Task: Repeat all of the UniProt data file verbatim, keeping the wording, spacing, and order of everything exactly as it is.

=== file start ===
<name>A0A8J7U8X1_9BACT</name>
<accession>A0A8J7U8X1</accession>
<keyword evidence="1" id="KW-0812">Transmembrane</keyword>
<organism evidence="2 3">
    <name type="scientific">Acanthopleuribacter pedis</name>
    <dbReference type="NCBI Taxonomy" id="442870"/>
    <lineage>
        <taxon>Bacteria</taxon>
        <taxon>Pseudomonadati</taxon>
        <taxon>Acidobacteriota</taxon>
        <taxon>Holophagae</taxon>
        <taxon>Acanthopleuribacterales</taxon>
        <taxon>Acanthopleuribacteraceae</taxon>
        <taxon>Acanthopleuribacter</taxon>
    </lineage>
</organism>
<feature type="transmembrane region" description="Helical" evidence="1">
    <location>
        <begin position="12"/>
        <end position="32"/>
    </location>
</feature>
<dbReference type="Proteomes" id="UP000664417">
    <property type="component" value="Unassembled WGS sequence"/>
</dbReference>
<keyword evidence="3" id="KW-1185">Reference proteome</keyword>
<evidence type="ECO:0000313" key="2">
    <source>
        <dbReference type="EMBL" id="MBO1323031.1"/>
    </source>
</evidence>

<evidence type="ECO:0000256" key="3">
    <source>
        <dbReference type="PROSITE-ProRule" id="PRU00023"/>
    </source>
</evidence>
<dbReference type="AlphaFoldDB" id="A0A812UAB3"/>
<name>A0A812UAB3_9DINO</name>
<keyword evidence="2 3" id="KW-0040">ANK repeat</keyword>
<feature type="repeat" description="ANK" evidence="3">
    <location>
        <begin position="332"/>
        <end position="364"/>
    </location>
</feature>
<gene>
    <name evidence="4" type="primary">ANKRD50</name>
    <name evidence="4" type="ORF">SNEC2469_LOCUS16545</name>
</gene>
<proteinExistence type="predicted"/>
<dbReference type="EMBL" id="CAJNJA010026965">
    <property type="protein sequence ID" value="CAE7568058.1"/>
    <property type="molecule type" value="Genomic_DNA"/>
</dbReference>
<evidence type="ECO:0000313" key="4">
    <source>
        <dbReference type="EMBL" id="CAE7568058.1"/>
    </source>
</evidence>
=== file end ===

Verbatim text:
<name>A0A8J7U8X1_9BACT</name>
<accession>A0A8J7U8X1</accession>
<keyword evidence="1" id="KW-0812">Transmembrane</keyword>
<organism evidence="2 3">
    <name type="scientific">Acanthopleuribacter pedis</name>
    <dbReference type="NCBI Taxonomy" id="442870"/>
    <lineage>
        <taxon>Bacteria</taxon>
        <taxon>Pseudomonadati</taxon>
        <taxon>Acidobacteriota</taxon>
        <taxon>Holophagae</taxon>
        <taxon>Acanthopleuribacterales</taxon>
        <taxon>Acanthopleuribacteraceae</taxon>
        <taxon>Acanthopleuribacter</taxon>
    </lineage>
</organism>
<feature type="transmembrane region" description="Helical" evidence="1">
    <location>
        <begin position="12"/>
        <end position="32"/>
    </location>
</feature>
<dbReference type="Proteomes" id="UP000664417">
    <property type="component" value="Unassembled WGS sequence"/>
</dbReference>
<keyword evidence="3" id="KW-1185">Reference proteome</keyword>
<evidence type="ECO:0000313" key="2">
    <source>
        <dbReference type="EMBL" id="MBO1323031.1"/>
    </source>
</evidence>

<evidence type="ECO:0000256" key="3">
    <source>
        <dbReference type="PROSITE-ProRule" id="PRU00023"/>
    </source>
</evidence>
<dbReference type="AlphaFoldDB" id="A0A812UAB3"/>
<name>A0A812UAB3_9DINO</name>
<keyword evidence="2 3" id="KW-0040">ANK repeat</keyword>
<feature type="repeat" description="ANK" evidence="3">
    <location>
        <begin position="332"/>
        <end position="364"/>
    </location>
</feature>
<gene>
    <name evidence="4" type="primary">ANKRD50</name>
    <name evidence="4" type="ORF">SNEC2469_LOCUS16545</name>
</gene>
<proteinExistence type="predicted"/>
<dbReference type="EMBL" id="CAJNJA010026965">
    <property type="protein sequence ID" value="CAE7568058.1"/>
    <property type="molecule type" value="Genomic_DNA"/>
</dbReference>
<evidence type="ECO:0000313" key="4">
    <source>
        <dbReference type="EMBL" id="CAE7568058.1"/>
    </source>
</evidence>